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View Full Version : What about Turgenev?



Rores28
07-26-2010, 06:29 PM
How does he compare to the other Russian big boys and what stories would you recommend?

dfloyd
07-26-2010, 07:31 PM
but others have a different opinion. Read his two short novels The Torrents of Spring and Fathers and Sons, then form your own opinion. He also wrote some short stories.

Dark Muse
07-26-2010, 09:19 PM
I am still realtively new to Russian litature so I do not have a lot in which I can use to compare and judge, but I can say that I abolsutely loved Fathers and Sons and thought it was a fabulous book.

mal4mac
07-27-2010, 06:50 AM
I didn't like Fathers and Sons as much as the works of Chekhov, Tolstoy, or Dostoevsky. But it's a quick & easy read, and worth investigating. The main character Bazarov is often p9nted to as the standard portrait of a nihilist. But his nihilistic negation of the spiritual realm of life gets little consideration in the novel. So its very low key compared to the spiritual struggles that Dostevsky's characters go through, and the novel has nothing like the scale and variety shown in Tolstoy's novels. The characters are rather bland compared to Chekhov's.

Tallon
07-27-2010, 09:39 AM
I love Fathers and Sons, i rate it up there with the best Russian novels i have read.

Zach J.
07-29-2010, 01:32 AM
I really liked Fathers and Sons and The Torrents of Spring, but I haven't read any Dostoevsky and very little Tolstoy so I can't really say how Turgenev compares to them.

mal4mac
07-29-2010, 07:21 AM
I really liked Fathers and Sons and The Torrents of Spring, but I haven't read any Dostoevsky and very little Tolstoy so I can't really say how Turgenev compares to them.

Try Tolstoy "The Cossacks" and Dostoevsky "Notes from the Underground" - Two short novels with a similar, perplexed young hero. For Chekhov try "Ward No. 6 and Other Stories". Turgenev isn't bad, but these works are as good as it gets.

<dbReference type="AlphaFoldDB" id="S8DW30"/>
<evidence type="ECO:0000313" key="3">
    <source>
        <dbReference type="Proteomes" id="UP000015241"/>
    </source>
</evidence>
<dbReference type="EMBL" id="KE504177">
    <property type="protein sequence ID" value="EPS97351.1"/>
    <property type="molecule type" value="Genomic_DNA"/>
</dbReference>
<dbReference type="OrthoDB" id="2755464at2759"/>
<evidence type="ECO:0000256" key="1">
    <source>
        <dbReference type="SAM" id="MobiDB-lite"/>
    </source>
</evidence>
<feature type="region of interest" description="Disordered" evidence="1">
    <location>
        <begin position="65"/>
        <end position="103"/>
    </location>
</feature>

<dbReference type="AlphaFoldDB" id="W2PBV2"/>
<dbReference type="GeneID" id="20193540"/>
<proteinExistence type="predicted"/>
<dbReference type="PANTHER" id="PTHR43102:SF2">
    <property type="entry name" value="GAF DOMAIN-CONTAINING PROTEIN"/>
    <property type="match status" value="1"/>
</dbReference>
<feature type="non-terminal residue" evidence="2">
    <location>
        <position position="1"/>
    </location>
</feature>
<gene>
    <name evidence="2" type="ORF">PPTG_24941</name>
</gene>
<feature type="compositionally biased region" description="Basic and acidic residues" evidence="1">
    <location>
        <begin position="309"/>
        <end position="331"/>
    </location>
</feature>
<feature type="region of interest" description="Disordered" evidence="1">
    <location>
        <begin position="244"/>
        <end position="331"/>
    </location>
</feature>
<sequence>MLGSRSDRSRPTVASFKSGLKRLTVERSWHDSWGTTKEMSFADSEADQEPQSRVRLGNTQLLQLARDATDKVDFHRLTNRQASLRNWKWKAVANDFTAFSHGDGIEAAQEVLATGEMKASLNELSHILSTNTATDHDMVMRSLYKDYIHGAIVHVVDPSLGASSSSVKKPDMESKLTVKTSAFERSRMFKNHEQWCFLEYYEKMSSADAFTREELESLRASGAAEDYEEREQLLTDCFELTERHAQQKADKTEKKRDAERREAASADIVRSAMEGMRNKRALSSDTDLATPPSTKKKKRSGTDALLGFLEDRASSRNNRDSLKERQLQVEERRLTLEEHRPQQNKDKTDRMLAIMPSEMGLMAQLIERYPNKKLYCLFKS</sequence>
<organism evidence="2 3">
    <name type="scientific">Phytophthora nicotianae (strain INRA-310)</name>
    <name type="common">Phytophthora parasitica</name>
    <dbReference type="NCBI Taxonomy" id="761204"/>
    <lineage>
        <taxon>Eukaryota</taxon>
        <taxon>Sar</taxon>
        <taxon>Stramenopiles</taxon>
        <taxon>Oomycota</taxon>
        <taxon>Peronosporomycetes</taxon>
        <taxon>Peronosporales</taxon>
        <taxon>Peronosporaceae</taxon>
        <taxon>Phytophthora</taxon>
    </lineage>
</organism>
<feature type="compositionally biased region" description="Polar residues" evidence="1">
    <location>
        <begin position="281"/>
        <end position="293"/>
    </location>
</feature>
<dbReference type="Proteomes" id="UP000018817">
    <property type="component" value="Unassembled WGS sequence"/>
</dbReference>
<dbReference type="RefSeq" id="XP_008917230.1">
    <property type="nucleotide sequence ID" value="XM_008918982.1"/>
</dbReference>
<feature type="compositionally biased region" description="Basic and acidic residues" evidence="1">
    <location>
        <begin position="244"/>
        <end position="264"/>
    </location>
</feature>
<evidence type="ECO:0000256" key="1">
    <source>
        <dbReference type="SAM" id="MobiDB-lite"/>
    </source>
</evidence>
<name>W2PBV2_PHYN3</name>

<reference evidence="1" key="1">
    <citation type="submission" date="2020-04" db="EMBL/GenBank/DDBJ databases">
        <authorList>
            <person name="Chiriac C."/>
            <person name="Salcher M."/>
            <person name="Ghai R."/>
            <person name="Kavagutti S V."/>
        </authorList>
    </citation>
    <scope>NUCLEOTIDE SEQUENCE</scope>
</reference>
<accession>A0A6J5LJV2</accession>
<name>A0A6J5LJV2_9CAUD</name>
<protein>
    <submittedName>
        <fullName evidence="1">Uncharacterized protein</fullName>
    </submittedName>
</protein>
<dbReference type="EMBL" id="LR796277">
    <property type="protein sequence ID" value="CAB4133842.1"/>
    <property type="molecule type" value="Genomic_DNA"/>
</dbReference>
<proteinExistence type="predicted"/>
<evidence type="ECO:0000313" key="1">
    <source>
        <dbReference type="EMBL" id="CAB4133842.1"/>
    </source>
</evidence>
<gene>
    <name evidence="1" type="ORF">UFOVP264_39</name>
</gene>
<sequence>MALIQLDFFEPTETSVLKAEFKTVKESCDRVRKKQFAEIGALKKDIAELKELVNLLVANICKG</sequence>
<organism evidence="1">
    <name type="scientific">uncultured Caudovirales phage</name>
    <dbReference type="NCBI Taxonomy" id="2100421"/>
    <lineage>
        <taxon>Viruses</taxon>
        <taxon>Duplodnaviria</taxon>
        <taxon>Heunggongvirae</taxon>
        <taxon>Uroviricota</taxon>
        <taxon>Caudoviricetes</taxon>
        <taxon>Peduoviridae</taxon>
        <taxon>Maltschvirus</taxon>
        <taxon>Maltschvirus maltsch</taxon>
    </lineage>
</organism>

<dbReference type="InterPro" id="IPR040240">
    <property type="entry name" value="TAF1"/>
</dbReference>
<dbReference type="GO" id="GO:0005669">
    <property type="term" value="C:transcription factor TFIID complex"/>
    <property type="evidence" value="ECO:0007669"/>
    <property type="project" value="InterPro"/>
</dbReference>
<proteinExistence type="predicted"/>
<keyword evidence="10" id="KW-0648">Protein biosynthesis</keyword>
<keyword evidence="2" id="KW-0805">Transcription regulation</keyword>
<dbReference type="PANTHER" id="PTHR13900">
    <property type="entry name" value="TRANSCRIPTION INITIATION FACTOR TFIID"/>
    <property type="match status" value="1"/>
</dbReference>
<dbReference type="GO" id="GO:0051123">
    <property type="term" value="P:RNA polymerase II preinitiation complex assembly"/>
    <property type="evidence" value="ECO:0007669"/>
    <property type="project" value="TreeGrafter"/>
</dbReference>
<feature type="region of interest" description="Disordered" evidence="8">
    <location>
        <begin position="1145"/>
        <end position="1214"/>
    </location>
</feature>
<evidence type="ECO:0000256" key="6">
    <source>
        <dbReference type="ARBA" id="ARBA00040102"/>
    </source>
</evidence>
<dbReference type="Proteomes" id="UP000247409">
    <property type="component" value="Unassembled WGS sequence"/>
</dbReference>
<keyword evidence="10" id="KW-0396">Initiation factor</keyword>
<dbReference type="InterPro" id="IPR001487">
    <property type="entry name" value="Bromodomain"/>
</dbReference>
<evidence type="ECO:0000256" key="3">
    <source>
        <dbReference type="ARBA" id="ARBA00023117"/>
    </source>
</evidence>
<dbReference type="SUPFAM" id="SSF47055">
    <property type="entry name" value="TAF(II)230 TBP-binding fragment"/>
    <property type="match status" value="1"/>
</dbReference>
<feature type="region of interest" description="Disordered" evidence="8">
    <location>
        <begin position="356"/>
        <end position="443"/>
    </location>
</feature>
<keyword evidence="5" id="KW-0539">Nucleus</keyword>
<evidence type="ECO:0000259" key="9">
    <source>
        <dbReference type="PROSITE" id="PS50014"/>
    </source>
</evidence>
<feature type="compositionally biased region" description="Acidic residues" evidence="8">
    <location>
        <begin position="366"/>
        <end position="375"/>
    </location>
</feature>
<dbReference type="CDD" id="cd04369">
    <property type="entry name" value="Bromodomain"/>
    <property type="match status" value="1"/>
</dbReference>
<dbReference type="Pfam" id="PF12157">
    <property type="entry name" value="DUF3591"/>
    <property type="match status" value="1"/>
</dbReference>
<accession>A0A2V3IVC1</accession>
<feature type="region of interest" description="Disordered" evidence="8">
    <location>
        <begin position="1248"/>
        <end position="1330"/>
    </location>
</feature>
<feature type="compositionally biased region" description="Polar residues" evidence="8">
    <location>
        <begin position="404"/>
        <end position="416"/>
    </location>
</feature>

_Shannon_
07-29-2010, 08:37 AM
I liked Fathers and Sons, which is the only Turgenev I've read. I thought of it as Russians-lite. It reminded me a bit of Austen, but I didn't loathe all of the characters the way I do in all of her books.

One Gallant
07-29-2010, 08:41 AM
First thing I read by Turgenev was First Love (which is only about 100 pages). I'd recommend that as a good place to start.

Rores28
08-11-2010, 10:19 PM
Anything to say about different translations? Is there a pevear and volonofsky or a facsimile for Turgenev?

Boris239
08-12-2010, 07:57 PM
It's difficult to compare Turgenev and Dostoevskiy. They are too different, they also look at Russia from different points of view- while Turgenev is definitely a Westerner ("Zapadnik"), Dostoevsky is a Slavyanofil. I've read a lot by Dostoevsky and "Fathers and Sons" and "Rudin" from Turgenev novels. Even though philosophically Turgenev is much easier understandable, I haven't felt the same deepeness, even though Feodor Mikhailovich is a nationalistic antisemitic crazy man.... The modern comparison I've read in Tsypkin's "Summer in Baden Baden" (highly reccomended book about Dostoevsky) is the difference in views between Sakharov and Solzhenitsyn.

Zach J.
08-15-2010, 06:50 PM
Try Tolstoy "The Cossacks" and Dostoevsky "Notes from the Underground" - Two short novels with a similar, perplexed young hero. For Chekhov try "Ward No. 6 and Other Stories". Turgenev isn't bad, but these works are as good as it gets.

I actually have copies of "Notes from the Underground" and "Ward No. 6 and Other Stories" laying on my shelf waiting to be read.